If holiday prognostication feels old hat, it’s because it is. Seasonal headlines like “Black Friday is dead,” “Christmas decorations in October?” and “Omnichannel is everything” are as predictable as the dreaded Jingle Bell Rock. Marketing Daily asked Candace Corlett, president of WSL Retail, a New York-based consulting firm that uses data from its “How America Shops” surveys to spot trends, to weigh in on what — if anything — is really different for consumers this season.
Q. Are there any real changes?
A. This year, Americans have time at the top of their list, and are constantly asking themselves, 'How fast can I get it done?’ We count our steps. We even power-watch TV now, in four-hour binges at a time. So retailers who still think in terms of how to get you to stay in the store are missing the point. They should be asking, 'How can we make these fewer hours of shopping more terrific for people?’
Q. What do consumers think is terrific?
A. People’s mantra is that they want things in their life to be de-stressed. That’s one of the main reason they are shifting so much if their shopping why online—it’s easier. But we also see a real shift from stuff to services, which has been true at higher income levels for several years, to broader audiences. There is so much competition to another sweater—people are giving (and asking for) sessions with a personal trainer, yoga classes, a night out at a craft brewery, a gift card to the movie theater. Smart retailers are joining in — I got a gift card for cooking classes at Sur La Table last year and it was great.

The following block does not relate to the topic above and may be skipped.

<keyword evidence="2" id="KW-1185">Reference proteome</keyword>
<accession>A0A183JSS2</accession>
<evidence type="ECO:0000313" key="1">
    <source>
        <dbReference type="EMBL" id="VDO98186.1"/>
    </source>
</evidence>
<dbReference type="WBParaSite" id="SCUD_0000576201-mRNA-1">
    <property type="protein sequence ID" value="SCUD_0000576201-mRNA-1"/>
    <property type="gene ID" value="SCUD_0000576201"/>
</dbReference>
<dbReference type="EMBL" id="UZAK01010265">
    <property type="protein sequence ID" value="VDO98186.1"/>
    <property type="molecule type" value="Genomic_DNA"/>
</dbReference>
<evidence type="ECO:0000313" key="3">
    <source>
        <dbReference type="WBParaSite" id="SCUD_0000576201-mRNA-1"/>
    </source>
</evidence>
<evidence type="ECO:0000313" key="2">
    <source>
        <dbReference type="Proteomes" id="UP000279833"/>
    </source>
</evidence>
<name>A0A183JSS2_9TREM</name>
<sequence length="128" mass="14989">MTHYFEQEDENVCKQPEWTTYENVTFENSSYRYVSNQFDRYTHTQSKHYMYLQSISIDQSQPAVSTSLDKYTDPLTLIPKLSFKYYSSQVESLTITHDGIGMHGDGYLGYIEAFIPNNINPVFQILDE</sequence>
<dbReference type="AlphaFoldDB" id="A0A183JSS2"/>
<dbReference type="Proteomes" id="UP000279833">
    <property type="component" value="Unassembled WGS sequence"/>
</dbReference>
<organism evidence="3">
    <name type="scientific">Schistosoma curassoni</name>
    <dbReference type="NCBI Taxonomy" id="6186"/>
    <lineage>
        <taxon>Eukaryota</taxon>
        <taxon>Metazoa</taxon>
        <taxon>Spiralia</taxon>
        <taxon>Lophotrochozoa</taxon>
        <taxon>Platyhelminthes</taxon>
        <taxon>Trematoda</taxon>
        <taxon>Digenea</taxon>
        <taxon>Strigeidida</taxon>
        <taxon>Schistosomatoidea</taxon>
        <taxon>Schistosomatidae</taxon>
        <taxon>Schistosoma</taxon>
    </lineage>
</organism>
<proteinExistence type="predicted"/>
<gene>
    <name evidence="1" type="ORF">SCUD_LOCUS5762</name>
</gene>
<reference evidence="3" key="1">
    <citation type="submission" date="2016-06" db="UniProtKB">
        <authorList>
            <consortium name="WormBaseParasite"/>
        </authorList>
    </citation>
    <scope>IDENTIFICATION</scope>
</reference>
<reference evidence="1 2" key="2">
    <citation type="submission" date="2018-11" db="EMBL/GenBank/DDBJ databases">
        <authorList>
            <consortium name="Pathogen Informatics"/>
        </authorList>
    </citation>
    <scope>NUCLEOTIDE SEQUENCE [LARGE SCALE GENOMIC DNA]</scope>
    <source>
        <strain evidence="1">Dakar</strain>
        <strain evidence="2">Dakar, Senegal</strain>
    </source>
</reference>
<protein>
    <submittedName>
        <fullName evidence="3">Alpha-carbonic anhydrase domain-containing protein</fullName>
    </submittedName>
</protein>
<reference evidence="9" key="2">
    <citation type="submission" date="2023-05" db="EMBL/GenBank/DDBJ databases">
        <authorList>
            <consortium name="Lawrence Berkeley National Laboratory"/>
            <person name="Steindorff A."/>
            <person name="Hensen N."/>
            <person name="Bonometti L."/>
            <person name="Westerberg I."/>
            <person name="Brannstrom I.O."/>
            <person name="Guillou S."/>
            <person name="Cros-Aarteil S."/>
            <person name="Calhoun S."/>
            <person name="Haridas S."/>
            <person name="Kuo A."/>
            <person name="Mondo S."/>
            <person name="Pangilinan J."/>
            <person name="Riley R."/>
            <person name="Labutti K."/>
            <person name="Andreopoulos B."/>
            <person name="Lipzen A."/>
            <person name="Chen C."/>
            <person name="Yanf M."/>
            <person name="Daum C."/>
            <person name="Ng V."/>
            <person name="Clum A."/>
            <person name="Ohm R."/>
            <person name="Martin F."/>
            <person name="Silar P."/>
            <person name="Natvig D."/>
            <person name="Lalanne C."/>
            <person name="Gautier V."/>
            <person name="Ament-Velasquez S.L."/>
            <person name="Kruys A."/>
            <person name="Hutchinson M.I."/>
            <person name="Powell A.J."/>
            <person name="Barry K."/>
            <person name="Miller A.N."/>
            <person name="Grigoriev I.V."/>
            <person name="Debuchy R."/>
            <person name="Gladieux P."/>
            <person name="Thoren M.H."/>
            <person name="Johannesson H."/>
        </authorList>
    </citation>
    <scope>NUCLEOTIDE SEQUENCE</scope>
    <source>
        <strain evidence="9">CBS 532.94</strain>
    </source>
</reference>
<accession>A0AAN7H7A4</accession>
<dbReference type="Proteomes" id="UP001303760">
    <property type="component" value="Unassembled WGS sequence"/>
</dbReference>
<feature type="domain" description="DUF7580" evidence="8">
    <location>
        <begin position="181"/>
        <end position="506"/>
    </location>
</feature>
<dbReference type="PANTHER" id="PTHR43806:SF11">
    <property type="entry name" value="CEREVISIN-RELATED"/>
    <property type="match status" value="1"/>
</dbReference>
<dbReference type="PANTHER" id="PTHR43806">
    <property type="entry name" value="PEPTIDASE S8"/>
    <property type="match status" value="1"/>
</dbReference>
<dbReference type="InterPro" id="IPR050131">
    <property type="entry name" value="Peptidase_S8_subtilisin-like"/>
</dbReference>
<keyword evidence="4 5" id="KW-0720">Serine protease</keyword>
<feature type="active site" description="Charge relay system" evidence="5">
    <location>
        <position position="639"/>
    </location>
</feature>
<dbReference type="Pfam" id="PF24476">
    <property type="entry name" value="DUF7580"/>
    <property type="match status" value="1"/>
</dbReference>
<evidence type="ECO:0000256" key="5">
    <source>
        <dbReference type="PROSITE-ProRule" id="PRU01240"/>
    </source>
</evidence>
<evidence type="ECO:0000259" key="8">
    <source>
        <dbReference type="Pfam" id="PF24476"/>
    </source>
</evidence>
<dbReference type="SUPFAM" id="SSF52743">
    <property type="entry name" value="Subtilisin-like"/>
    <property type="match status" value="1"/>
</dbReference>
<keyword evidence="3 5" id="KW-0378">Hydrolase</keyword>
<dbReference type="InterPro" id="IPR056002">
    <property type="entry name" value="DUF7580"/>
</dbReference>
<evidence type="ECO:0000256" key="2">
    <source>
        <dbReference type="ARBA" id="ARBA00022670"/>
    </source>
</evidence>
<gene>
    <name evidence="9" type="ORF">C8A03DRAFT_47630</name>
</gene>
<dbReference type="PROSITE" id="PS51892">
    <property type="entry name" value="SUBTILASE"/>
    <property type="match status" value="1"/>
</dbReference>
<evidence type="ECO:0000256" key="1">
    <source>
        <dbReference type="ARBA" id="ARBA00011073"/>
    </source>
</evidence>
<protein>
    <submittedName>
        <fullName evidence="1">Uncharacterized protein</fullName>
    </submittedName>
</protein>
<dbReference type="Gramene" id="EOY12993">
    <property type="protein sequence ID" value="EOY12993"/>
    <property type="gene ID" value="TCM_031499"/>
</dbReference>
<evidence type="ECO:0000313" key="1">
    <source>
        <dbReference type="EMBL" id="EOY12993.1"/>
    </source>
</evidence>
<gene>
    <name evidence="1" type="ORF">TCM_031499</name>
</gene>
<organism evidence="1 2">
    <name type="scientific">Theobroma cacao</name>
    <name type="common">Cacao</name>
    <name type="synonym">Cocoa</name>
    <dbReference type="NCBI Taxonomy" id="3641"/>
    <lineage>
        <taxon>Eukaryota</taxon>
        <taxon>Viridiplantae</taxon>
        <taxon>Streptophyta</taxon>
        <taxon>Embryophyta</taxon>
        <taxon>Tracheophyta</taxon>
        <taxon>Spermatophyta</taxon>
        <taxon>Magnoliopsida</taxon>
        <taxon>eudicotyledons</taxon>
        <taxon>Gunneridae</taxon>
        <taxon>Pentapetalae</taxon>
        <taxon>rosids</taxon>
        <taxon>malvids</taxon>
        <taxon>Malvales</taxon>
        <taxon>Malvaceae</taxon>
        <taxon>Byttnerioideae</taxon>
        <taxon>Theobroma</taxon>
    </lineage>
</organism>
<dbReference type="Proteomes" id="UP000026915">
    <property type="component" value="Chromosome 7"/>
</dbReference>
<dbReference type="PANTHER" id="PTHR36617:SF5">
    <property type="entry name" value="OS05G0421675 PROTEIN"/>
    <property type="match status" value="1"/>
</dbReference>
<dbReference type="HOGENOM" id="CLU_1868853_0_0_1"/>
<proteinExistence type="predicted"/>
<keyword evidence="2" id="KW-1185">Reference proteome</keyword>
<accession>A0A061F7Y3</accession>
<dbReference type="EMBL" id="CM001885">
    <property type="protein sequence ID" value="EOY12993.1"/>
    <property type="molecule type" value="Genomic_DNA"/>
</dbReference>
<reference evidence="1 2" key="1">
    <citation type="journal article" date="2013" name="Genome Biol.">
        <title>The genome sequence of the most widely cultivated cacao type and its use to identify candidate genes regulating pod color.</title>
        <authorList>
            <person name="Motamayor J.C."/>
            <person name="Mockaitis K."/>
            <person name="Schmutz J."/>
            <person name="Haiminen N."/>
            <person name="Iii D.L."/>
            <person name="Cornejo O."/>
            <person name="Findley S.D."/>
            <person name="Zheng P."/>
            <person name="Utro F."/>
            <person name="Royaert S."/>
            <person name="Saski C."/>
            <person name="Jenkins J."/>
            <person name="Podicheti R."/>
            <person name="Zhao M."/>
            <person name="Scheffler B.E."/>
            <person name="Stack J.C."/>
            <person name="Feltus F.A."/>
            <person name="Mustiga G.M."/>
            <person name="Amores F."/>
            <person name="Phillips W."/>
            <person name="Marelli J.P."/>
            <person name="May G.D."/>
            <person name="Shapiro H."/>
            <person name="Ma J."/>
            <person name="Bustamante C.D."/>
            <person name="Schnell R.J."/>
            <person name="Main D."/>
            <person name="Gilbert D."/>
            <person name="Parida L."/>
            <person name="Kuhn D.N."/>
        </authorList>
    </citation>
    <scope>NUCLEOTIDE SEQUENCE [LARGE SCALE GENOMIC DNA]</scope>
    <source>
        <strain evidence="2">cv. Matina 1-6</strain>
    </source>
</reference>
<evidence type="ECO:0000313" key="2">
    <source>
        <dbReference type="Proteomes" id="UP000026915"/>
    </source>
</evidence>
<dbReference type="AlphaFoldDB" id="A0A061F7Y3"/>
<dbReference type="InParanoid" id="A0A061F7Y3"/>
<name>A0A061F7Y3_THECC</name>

And we’re seeing stores take more steps to help people de-stress a little. Like maybe having a box of chocolates at the register, or small water bottles, because you know people are tired and thirsty and hungry. Having restrooms that are big enough to have small lounges so people can sit. Having shopping carts nearby, so if people buy more, it’s easy to get out to the parking lot.
Q. What else are people craving?
A. People are looking for more meaningful gifts, they’re seeking fun and being merry, and they’re looking for new traditions. I just saw a fun ad for Kentucky Fried Chicken, wrapped to look like bicycles and things–people like the idea that gifts don’t have to be traditional in anyway. Gifts that bring us together, like an easy way to have dinner together, mean more than gifts that overstuff our closets.
Q. So how does this affect stores? What can they do, since they are in the business of overstuffing our closets?
A. Well, it makes Black Friday even less relevant. “Whenever” is the new Black Friday. People want to cross things off their lists as soon as they can. But shopping that brings people together is really resonating–that’s what is driving the popularity of Small Business Saturday, for example. It can involve the whole family, your neighbors, your town, and the focus is on unique items and interesting merchandise to look at. It feels like an altruistic thing, helping small businesses, but it’s really about people enjoying getting together. It’s bigger than just shopping. And it’s not just small businesses. This year, Walmart is planning 20,000 holiday parties in its stores.